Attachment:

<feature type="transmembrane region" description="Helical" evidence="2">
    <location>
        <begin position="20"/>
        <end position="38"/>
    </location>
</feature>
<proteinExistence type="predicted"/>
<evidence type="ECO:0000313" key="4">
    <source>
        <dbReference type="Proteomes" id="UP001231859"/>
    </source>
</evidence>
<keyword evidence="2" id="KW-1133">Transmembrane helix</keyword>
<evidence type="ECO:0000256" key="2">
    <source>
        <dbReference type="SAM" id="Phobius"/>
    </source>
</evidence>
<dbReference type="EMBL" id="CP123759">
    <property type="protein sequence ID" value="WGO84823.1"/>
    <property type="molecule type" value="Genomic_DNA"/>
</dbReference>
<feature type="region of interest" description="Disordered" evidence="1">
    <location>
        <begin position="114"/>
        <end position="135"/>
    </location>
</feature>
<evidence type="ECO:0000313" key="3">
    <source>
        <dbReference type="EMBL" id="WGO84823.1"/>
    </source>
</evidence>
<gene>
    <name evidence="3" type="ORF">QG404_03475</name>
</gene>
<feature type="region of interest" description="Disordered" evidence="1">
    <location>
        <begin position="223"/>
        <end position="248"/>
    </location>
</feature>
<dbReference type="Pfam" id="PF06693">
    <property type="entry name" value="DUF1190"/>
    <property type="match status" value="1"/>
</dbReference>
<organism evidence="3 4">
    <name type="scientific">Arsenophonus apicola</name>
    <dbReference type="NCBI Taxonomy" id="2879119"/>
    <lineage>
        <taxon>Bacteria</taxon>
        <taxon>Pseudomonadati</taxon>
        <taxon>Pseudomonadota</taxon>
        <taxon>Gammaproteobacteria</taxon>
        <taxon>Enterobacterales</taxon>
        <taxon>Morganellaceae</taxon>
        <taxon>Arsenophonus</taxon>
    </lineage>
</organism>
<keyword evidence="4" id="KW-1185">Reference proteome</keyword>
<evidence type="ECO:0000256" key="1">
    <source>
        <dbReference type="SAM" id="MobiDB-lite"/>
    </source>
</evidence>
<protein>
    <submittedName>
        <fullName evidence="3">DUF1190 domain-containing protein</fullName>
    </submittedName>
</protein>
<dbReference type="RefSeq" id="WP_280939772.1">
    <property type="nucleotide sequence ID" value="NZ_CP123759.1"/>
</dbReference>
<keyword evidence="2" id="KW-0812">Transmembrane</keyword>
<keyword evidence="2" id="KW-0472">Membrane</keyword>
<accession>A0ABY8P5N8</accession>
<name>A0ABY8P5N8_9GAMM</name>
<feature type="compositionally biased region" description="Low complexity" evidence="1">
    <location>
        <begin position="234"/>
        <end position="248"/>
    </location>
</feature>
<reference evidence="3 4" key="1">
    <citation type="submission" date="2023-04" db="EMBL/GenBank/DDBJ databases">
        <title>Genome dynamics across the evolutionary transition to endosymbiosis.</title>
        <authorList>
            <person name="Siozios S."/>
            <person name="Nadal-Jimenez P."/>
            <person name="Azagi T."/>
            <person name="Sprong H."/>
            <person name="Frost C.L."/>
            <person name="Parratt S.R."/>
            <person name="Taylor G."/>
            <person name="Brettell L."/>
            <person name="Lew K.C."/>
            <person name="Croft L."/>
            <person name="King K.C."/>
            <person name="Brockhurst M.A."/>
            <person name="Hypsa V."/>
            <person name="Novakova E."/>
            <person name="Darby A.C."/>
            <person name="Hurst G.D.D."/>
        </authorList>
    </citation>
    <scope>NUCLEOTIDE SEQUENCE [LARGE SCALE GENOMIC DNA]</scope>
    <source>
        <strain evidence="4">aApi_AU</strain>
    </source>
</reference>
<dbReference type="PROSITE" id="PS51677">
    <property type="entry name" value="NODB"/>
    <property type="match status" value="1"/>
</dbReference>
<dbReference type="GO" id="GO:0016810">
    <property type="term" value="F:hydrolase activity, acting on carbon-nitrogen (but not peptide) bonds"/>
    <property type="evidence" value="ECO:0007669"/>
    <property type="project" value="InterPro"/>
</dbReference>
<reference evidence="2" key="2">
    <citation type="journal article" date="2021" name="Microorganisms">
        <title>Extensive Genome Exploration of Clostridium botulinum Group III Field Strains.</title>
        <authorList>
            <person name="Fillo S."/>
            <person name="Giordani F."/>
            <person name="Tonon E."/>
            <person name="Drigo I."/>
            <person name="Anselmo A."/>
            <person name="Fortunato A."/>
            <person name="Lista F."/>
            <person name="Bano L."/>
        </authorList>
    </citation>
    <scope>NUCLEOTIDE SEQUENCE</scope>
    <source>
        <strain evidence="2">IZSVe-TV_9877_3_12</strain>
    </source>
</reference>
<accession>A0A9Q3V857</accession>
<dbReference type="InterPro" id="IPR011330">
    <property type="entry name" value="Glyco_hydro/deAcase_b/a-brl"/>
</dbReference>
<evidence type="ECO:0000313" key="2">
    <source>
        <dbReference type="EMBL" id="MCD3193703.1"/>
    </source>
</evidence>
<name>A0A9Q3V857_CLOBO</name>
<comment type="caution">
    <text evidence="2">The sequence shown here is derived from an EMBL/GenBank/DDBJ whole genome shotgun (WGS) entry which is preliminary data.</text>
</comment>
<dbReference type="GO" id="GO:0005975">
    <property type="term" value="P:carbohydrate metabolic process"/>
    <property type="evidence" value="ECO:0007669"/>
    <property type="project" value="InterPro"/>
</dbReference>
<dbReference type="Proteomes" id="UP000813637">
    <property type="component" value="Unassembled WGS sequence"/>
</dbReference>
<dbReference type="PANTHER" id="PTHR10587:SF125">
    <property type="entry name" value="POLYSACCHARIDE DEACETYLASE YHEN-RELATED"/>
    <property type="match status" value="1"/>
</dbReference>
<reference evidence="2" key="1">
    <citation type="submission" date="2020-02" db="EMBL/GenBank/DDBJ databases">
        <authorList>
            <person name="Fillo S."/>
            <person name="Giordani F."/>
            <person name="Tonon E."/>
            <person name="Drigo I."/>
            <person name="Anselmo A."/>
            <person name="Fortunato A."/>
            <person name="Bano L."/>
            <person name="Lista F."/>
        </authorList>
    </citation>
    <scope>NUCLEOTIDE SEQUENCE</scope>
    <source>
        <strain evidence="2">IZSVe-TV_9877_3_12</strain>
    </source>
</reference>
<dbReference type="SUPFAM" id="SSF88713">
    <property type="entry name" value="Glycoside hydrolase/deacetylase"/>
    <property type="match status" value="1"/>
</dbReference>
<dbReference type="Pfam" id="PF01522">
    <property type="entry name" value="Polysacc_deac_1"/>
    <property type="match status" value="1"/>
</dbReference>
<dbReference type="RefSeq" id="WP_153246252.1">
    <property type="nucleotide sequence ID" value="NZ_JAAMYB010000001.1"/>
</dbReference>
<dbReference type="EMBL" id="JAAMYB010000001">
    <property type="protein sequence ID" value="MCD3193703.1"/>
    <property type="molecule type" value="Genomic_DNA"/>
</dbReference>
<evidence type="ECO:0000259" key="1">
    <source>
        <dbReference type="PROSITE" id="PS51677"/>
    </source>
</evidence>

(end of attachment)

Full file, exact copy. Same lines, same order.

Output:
<feature type="transmembrane region" description="Helical" evidence="2">
    <location>
        <begin position="20"/>
        <end position="38"/>
    </location>
</feature>
<proteinExistence type="predicted"/>
<evidence type="ECO:0000313" key="4">
    <source>
        <dbReference type="Proteomes" id="UP001231859"/>
    </source>
</evidence>
<keyword evidence="2" id="KW-1133">Transmembrane helix</keyword>
<evidence type="ECO:0000256" key="2">
    <source>
        <dbReference type="SAM" id="Phobius"/>
    </source>
</evidence>
<dbReference type="EMBL" id="CP123759">
    <property type="protein sequence ID" value="WGO84823.1"/>
    <property type="molecule type" value="Genomic_DNA"/>
</dbReference>
<feature type="region of interest" description="Disordered" evidence="1">
    <location>
        <begin position="114"/>
        <end position="135"/>
    </location>
</feature>
<evidence type="ECO:0000313" key="3">
    <source>
        <dbReference type="EMBL" id="WGO84823.1"/>
    </source>
</evidence>
<gene>
    <name evidence="3" type="ORF">QG404_03475</name>
</gene>
<feature type="region of interest" description="Disordered" evidence="1">
    <location>
        <begin position="223"/>
        <end position="248"/>
    </location>
</feature>
<dbReference type="Pfam" id="PF06693">
    <property type="entry name" value="DUF1190"/>
    <property type="match status" value="1"/>
</dbReference>
<organism evidence="3 4">
    <name type="scientific">Arsenophonus apicola</name>
    <dbReference type="NCBI Taxonomy" id="2879119"/>
    <lineage>
        <taxon>Bacteria</taxon>
        <taxon>Pseudomonadati</taxon>
        <taxon>Pseudomonadota</taxon>
        <taxon>Gammaproteobacteria</taxon>
        <taxon>Enterobacterales</taxon>
        <taxon>Morganellaceae</taxon>
        <taxon>Arsenophonus</taxon>
    </lineage>
</organism>
<keyword evidence="4" id="KW-1185">Reference proteome</keyword>
<evidence type="ECO:0000256" key="1">
    <source>
        <dbReference type="SAM" id="MobiDB-lite"/>
    </source>
</evidence>
<protein>
    <submittedName>
        <fullName evidence="3">DUF1190 domain-containing protein</fullName>
    </submittedName>
</protein>
<dbReference type="RefSeq" id="WP_280939772.1">
    <property type="nucleotide sequence ID" value="NZ_CP123759.1"/>
</dbReference>
<keyword evidence="2" id="KW-0812">Transmembrane</keyword>
<keyword evidence="2" id="KW-0472">Membrane</keyword>
<accession>A0ABY8P5N8</accession>
<name>A0ABY8P5N8_9GAMM</name>
<feature type="compositionally biased region" description="Low complexity" evidence="1">
    <location>
        <begin position="234"/>
        <end position="248"/>
    </location>
</feature>
<reference evidence="3 4" key="1">
    <citation type="submission" date="2023-04" db="EMBL/GenBank/DDBJ databases">
        <title>Genome dynamics across the evolutionary transition to endosymbiosis.</title>
        <authorList>
            <person name="Siozios S."/>
            <person name="Nadal-Jimenez P."/>
            <person name="Azagi T."/>
            <person name="Sprong H."/>
            <person name="Frost C.L."/>
            <person name="Parratt S.R."/>
            <person name="Taylor G."/>
            <person name="Brettell L."/>
            <person name="Lew K.C."/>
            <person name="Croft L."/>
            <person name="King K.C."/>
            <person name="Brockhurst M.A."/>
            <person name="Hypsa V."/>
            <person name="Novakova E."/>
            <person name="Darby A.C."/>
            <person name="Hurst G.D.D."/>
        </authorList>
    </citation>
    <scope>NUCLEOTIDE SEQUENCE [LARGE SCALE GENOMIC DNA]</scope>
    <source>
        <strain evidence="4">aApi_AU</strain>
    </source>
</reference>
<dbReference type="PROSITE" id="PS51677">
    <property type="entry name" value="NODB"/>
    <property type="match status" value="1"/>
</dbReference>
<dbReference type="GO" id="GO:0016810">
    <property type="term" value="F:hydrolase activity, acting on carbon-nitrogen (but not peptide) bonds"/>
    <property type="evidence" value="ECO:0007669"/>
    <property type="project" value="InterPro"/>
</dbReference>
<reference evidence="2" key="2">
    <citation type="journal article" date="2021" name="Microorganisms">
        <title>Extensive Genome Exploration of Clostridium botulinum Group III Field Strains.</title>
        <authorList>
            <person name="Fillo S."/>
            <person name="Giordani F."/>
            <person name="Tonon E."/>
            <person name="Drigo I."/>
            <person name="Anselmo A."/>
            <person name="Fortunato A."/>
            <person name="Lista F."/>
            <person name="Bano L."/>
        </authorList>
    </citation>
    <scope>NUCLEOTIDE SEQUENCE</scope>
    <source>
        <strain evidence="2">IZSVe-TV_9877_3_12</strain>
    </source>
</reference>
<accession>A0A9Q3V857</accession>
<dbReference type="InterPro" id="IPR011330">
    <property type="entry name" value="Glyco_hydro/deAcase_b/a-brl"/>
</dbReference>
<evidence type="ECO:0000313" key="2">
    <source>
        <dbReference type="EMBL" id="MCD3193703.1"/>
    </source>
</evidence>
<name>A0A9Q3V857_CLOBO</name>
<comment type="caution">
    <text evidence="2">The sequence shown here is derived from an EMBL/GenBank/DDBJ whole genome shotgun (WGS) entry which is preliminary data.</text>
</comment>
<dbReference type="GO" id="GO:0005975">
    <property type="term" value="P:carbohydrate metabolic process"/>
    <property type="evidence" value="ECO:0007669"/>
    <property type="project" value="InterPro"/>
</dbReference>
<dbReference type="Proteomes" id="UP000813637">
    <property type="component" value="Unassembled WGS sequence"/>
</dbReference>
<dbReference type="PANTHER" id="PTHR10587:SF125">
    <property type="entry name" value="POLYSACCHARIDE DEACETYLASE YHEN-RELATED"/>
    <property type="match status" value="1"/>
</dbReference>
<reference evidence="2" key="1">
    <citation type="submission" date="2020-02" db="EMBL/GenBank/DDBJ databases">
        <authorList>
            <person name="Fillo S."/>
            <person name="Giordani F."/>
            <person name="Tonon E."/>
            <person name="Drigo I."/>
            <person name="Anselmo A."/>
            <person name="Fortunato A."/>
            <person name="Bano L."/>
            <person name="Lista F."/>
        </authorList>
    </citation>
    <scope>NUCLEOTIDE SEQUENCE</scope>
    <source>
        <strain evidence="2">IZSVe-TV_9877_3_12</strain>
    </source>
</reference>
<dbReference type="SUPFAM" id="SSF88713">
    <property type="entry name" value="Glycoside hydrolase/deacetylase"/>
    <property type="match status" value="1"/>
</dbReference>
<dbReference type="Pfam" id="PF01522">
    <property type="entry name" value="Polysacc_deac_1"/>
    <property type="match status" value="1"/>
</dbReference>
<dbReference type="RefSeq" id="WP_153246252.1">
    <property type="nucleotide sequence ID" value="NZ_JAAMYB010000001.1"/>
</dbReference>
<dbReference type="EMBL" id="JAAMYB010000001">
    <property type="protein sequence ID" value="MCD3193703.1"/>
    <property type="molecule type" value="Genomic_DNA"/>
</dbReference>
<evidence type="ECO:0000259" key="1">
    <source>
        <dbReference type="PROSITE" id="PS51677"/>
    </source>
</evidence>